[ 1.,  1.]])

zeros returns a new array of given shape and type, filled with zeros.

np.zeros((2, 3))
array([[ 0.,  0.,  0.],
       [ 0.,  0.,  0.]])


eye returns a 2-D array with ones on the diagonal and zeros elsewhere.

np.eye(3)
array([[ 1.,  0.,  0.],
       [ 0.,  1.,  0.],
       [ 0.,  0.,  1.]])

diag extracts a diagonal or constructs a diagonal array.

np.diag(y)
array([[4, 0, 0],
       [0, 5, 0],
       [0, 0, 6]])

Create an array using repeating list (or see np.tile)

np.array([1, 2, 3] * 3)
array([1, 2, 3, 1, 2, 3, 1, 2, 3])

Repeat elements of an array using repeat.

np.repeat([1, 2, 3], 3)
array([1, 1, 1, 2, 2, 2, 3, 3, 3])


Combining Arrays

p = np.ones([2, 3], int)
p
array([[1, 1, 1],
       [1, 1, 1]])

Use vstack to stack arrays in sequence vertically (row wise).

np.vstack([p, 2*p])
array([[1, 1, 1],
       [1, 1, 1],
       [2, 2, 2],
       [2, 2, 2]])

Use hstack to stack arrays in sequence horizontally (column wise).

np.hstack([p, 2*p])
array([[1, 1, 1, 2, 2, 2],
       [1, 1, 1, 2, 2, 2]])


Operations

Use +-*/ and ** to perform element wise addition, subtraction, multiplication, division and power.

print(x + y) # elementwise addition     [1 2 3] + [4 5 6] = [5  7  9]
print(x - y) # elementwise subtraction  [1 2 3] - [4 5 6] = [-3 -3 -3]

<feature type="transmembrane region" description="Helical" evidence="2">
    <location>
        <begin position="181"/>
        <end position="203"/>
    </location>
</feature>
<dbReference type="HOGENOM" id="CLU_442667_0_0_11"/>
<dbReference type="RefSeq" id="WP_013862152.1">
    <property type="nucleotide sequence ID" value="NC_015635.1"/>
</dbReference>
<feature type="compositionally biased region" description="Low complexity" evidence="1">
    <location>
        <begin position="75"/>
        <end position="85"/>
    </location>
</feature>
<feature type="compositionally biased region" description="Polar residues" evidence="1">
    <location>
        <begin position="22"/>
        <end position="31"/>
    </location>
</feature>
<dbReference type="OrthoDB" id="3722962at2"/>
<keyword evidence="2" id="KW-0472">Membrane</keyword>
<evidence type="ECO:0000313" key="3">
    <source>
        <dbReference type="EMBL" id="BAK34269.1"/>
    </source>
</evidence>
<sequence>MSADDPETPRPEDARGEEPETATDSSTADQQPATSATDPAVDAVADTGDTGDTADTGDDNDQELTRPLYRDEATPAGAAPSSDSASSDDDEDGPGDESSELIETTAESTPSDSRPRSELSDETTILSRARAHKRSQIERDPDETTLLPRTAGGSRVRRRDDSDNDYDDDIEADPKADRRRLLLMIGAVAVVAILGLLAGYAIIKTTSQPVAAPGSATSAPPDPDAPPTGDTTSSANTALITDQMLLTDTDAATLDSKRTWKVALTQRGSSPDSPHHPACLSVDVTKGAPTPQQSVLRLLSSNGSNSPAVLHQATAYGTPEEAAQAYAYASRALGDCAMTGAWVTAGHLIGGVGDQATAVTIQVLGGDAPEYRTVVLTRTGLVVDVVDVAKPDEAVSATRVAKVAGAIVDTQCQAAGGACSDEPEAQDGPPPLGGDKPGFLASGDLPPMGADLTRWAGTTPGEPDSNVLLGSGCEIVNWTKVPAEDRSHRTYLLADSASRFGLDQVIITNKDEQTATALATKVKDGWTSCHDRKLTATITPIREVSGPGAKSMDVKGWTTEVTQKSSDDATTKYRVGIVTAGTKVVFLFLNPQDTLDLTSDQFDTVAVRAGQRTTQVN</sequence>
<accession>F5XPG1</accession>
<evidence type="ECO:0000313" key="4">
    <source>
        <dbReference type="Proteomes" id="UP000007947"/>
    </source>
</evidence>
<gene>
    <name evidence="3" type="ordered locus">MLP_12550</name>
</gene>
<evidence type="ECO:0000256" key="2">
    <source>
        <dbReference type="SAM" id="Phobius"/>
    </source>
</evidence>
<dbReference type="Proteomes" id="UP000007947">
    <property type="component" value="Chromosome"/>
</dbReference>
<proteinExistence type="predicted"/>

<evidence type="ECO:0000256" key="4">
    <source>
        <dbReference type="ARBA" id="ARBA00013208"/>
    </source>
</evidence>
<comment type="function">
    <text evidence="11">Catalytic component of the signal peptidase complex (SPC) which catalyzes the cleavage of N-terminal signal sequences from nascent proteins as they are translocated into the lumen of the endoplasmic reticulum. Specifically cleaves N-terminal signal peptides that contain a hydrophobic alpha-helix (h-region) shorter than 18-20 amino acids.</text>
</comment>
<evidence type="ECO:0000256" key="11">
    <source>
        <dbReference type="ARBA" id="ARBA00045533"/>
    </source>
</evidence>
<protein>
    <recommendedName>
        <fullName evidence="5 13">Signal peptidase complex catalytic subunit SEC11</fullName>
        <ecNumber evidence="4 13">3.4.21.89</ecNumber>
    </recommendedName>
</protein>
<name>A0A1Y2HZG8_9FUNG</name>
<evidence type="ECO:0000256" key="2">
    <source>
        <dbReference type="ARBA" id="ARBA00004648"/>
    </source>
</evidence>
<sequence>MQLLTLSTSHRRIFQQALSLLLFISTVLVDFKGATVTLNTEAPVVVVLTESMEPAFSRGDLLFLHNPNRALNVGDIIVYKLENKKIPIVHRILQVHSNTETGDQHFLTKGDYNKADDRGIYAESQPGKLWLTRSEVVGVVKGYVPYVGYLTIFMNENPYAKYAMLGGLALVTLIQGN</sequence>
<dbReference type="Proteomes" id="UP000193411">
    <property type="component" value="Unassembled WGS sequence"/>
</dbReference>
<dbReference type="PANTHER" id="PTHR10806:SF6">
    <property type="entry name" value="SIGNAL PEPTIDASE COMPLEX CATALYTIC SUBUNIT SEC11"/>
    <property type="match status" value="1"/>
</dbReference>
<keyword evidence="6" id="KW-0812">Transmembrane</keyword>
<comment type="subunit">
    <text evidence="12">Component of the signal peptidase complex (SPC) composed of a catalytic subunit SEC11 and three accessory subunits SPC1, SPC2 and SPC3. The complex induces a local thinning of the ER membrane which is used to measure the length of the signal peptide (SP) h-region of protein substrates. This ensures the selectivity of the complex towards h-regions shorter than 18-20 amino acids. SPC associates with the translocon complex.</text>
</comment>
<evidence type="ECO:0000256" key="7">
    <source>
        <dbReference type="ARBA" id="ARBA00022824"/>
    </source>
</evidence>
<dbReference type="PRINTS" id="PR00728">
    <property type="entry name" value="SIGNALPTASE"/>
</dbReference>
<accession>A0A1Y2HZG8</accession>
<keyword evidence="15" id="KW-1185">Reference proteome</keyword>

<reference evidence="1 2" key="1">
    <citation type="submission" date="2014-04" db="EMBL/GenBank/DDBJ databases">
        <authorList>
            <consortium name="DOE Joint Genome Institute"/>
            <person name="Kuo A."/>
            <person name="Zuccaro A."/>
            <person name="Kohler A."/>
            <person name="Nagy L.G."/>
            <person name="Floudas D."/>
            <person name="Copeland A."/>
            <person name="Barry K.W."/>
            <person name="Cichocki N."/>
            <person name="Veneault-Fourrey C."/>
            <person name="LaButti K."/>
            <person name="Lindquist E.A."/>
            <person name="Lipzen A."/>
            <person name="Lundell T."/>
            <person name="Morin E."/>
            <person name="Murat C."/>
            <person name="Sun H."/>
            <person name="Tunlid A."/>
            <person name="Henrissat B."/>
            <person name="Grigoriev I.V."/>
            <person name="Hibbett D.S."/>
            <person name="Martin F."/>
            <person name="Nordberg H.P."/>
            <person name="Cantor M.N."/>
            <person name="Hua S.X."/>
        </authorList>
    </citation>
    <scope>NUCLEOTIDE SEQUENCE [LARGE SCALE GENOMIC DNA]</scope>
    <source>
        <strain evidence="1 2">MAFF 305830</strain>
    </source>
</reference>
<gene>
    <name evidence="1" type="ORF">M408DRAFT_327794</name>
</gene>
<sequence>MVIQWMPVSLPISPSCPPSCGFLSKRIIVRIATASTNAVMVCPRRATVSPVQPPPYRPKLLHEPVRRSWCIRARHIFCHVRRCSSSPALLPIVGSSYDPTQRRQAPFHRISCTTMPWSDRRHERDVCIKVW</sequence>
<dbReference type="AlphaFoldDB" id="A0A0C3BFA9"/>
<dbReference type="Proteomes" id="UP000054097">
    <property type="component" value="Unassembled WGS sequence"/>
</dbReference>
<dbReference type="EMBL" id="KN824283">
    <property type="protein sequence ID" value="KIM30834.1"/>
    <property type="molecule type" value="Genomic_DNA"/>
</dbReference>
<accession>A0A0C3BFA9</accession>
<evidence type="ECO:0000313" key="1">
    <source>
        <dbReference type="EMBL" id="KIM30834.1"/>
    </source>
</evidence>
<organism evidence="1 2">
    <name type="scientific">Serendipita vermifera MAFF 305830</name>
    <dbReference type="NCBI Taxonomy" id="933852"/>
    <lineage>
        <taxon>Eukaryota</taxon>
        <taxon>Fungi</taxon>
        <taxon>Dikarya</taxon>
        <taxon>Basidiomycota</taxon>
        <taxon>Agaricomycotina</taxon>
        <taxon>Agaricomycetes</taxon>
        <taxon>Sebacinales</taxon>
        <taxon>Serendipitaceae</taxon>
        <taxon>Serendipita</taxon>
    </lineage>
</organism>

print(x * y) # elementwise multiplication  [1 2 3] * [4 5 6] = [4  10  18] 
print(x / y) # elementwise divison         [1 2 3] / [4 5 6] = [0.25  0.4  0.5]

print(x**2) # elementwise power  [1 2 3] ^2 =  [1 4 9]

Dot Product:

[x1 x2 x3]y1y2y3=x1y1+x2y2+x3y3[x1 x2 x3]⋅[y1y2y3]=x1y1+x2y2+x3y3


x.dot(y) # dot product  1*4 + 2*5 + 3*6
32

z = np.array([y, y**2])
print(len(z)) # number of rows of array
2

Let's look at transposing arrays. Transposing permutes the dimensions of the array.

z = np.array([y, y**2])
z
array([[ 4,  5,  6],
       [16, 25, 36]])

The shape of array z is (2,3) before transposing.

z.shape
(2, 3)

Use .T to get the transpose.

z.T
array([[ 4, 16],
       [ 5, 25],
       [ 6, 36]])

The number of rows has swapped with the number of columns.

z.T.shape
(3, 2)

Use .dtype to see the data type of the elements in the array.

z.dtype
dtype('int64')

Use .astype to cast to a specific type.

z = z.astype('f')
z.dtype
dtype('float32')


Math Functions

Numpy has many built in math functions that can be performed on arrays.

a = np.array([-4, -2, 1, 3, 5])

a.sum()
3

a.max()
5

a.min()
-4

a.mean()
0.59999999999999998

a.std()
3.2619012860600183

argmax and argmin return the index of the maximum and minimum values in the array.

a.argmax()
4

a.argmin()
0


Indexing / Slicing

s = np.arange(13)**2
s
array([  0,   1,   4,   9,  16,  25,  36,  49,  64,  81, 100, 121, 144])

Use bracket notation to get the value at a specific index. Remember that indexing starts at 0.

s[0], s[4], s[-1]
(0, 16, 144)

Use : to indicate a range. array[start:stop]

Leaving start or stop empty will default to the beginning/end of the array


s[1:5]
array([ 1,  4,  9, 16])

Use negatives to count from the back.

s[-4:]
array([ 81, 100, 121, 144])

A second : can be used to indicate step-size. array[start:stop:stepsize]

Here we are starting 5th element from the end, and counting backwards by 2 until the beginning of the array is reached.

s[-5::-2]

array([64, 36, 16,  4,  0])

Let's look at a multidimensional array.